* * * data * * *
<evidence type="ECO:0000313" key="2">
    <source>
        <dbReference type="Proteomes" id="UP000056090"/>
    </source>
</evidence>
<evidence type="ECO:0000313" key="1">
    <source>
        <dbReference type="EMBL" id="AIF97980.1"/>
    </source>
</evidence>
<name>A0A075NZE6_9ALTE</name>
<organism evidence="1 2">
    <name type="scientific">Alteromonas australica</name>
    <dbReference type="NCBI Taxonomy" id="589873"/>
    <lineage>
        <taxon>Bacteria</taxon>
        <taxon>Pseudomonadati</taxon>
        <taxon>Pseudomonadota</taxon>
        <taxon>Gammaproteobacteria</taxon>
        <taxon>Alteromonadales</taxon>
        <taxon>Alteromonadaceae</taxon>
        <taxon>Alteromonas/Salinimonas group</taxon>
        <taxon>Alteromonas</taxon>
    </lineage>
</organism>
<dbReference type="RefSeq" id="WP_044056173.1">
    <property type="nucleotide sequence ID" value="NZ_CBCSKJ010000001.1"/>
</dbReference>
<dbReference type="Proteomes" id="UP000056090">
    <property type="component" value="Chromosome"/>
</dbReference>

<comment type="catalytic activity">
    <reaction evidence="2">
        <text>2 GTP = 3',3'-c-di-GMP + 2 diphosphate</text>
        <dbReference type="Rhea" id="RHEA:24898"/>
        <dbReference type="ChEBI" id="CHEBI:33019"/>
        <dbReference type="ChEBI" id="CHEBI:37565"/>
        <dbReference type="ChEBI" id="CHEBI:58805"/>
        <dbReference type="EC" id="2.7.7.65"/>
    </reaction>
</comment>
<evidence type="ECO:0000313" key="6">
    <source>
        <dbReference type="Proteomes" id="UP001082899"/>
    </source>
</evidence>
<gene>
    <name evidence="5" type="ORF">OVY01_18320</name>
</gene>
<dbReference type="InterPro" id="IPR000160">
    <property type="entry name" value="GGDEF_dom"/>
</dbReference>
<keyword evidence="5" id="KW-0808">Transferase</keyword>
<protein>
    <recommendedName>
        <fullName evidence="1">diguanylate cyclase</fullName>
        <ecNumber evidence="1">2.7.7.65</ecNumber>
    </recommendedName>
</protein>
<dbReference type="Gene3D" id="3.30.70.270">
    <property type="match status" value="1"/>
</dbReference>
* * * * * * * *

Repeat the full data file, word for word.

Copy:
<evidence type="ECO:0000313" key="2">
    <source>
        <dbReference type="Proteomes" id="UP000056090"/>
    </source>
</evidence>
<evidence type="ECO:0000313" key="1">
    <source>
        <dbReference type="EMBL" id="AIF97980.1"/>
    </source>
</evidence>
<name>A0A075NZE6_9ALTE</name>
<organism evidence="1 2">
    <name type="scientific">Alteromonas australica</name>
    <dbReference type="NCBI Taxonomy" id="589873"/>
    <lineage>
        <taxon>Bacteria</taxon>
        <taxon>Pseudomonadati</taxon>
        <taxon>Pseudomonadota</taxon>
        <taxon>Gammaproteobacteria</taxon>
        <taxon>Alteromonadales</taxon>
        <taxon>Alteromonadaceae</taxon>
        <taxon>Alteromonas/Salinimonas group</taxon>
        <taxon>Alteromonas</taxon>
    </lineage>
</organism>
<dbReference type="RefSeq" id="WP_044056173.1">
    <property type="nucleotide sequence ID" value="NZ_CBCSKJ010000001.1"/>
</dbReference>
<dbReference type="Proteomes" id="UP000056090">
    <property type="component" value="Chromosome"/>
</dbReference>

<comment type="catalytic activity">
    <reaction evidence="2">
        <text>2 GTP = 3',3'-c-di-GMP + 2 diphosphate</text>
        <dbReference type="Rhea" id="RHEA:24898"/>
        <dbReference type="ChEBI" id="CHEBI:33019"/>
        <dbReference type="ChEBI" id="CHEBI:37565"/>
        <dbReference type="ChEBI" id="CHEBI:58805"/>
        <dbReference type="EC" id="2.7.7.65"/>
    </reaction>
</comment>
<evidence type="ECO:0000313" key="6">
    <source>
        <dbReference type="Proteomes" id="UP001082899"/>
    </source>
</evidence>
<gene>
    <name evidence="5" type="ORF">OVY01_18320</name>
</gene>
<dbReference type="InterPro" id="IPR000160">
    <property type="entry name" value="GGDEF_dom"/>
</dbReference>
<keyword evidence="5" id="KW-0808">Transferase</keyword>
<protein>
    <recommendedName>
        <fullName evidence="1">diguanylate cyclase</fullName>
        <ecNumber evidence="1">2.7.7.65</ecNumber>
    </recommendedName>
</protein>
<dbReference type="Gene3D" id="3.30.70.270">
    <property type="match status" value="1"/>
</dbReference>